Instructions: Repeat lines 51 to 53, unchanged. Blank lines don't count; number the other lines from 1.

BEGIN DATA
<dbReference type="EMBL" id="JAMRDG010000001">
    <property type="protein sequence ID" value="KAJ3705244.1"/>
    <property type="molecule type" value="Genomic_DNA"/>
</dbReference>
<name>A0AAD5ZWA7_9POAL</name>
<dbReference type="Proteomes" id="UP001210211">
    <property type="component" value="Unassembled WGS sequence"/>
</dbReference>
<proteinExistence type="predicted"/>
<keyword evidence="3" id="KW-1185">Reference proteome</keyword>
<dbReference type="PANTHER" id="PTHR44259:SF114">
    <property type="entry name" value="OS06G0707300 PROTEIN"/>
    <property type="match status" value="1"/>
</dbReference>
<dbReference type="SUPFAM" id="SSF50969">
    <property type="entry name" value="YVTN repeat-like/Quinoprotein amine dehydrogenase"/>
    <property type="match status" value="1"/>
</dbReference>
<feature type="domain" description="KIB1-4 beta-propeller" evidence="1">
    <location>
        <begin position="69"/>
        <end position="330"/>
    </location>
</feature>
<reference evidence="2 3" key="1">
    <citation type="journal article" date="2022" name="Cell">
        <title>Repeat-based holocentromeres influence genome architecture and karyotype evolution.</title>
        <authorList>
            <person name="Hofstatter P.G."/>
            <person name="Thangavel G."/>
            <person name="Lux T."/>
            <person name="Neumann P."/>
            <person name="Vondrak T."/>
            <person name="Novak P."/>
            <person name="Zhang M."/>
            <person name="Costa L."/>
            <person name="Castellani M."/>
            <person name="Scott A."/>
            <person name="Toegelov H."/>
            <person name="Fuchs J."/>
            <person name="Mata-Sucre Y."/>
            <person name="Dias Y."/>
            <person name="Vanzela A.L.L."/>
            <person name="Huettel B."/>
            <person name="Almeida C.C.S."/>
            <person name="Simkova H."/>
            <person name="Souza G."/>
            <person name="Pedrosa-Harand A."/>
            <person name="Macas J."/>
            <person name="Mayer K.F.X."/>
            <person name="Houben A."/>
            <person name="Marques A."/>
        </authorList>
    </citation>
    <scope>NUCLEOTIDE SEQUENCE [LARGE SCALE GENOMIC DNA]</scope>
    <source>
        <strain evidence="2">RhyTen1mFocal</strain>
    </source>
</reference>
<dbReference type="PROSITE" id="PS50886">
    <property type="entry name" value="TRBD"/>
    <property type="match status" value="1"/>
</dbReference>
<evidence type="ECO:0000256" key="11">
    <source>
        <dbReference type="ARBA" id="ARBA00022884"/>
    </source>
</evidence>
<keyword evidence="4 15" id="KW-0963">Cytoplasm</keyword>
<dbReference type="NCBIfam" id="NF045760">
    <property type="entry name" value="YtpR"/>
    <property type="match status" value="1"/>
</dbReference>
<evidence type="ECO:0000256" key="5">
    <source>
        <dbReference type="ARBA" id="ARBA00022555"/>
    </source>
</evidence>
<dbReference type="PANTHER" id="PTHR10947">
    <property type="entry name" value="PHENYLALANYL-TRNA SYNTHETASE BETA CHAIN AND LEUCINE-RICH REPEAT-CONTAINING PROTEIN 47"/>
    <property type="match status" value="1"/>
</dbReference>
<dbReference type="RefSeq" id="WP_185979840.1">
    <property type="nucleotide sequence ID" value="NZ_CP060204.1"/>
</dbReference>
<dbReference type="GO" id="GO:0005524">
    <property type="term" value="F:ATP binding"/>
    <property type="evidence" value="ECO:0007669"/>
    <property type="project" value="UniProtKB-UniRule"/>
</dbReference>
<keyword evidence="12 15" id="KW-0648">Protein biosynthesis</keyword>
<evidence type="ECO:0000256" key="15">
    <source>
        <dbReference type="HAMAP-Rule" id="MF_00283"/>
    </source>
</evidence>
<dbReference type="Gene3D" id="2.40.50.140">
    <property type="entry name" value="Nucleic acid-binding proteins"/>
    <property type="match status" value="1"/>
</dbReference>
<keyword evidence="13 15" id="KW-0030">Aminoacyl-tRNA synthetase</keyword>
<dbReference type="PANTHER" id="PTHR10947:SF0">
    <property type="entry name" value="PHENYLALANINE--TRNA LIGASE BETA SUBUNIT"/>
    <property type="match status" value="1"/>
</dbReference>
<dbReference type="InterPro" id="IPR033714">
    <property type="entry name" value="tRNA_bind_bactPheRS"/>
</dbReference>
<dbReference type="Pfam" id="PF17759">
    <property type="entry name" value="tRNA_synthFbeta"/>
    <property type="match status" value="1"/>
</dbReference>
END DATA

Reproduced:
            <person name="Houben A."/>
            <person name="Marques A."/>
        </authorList>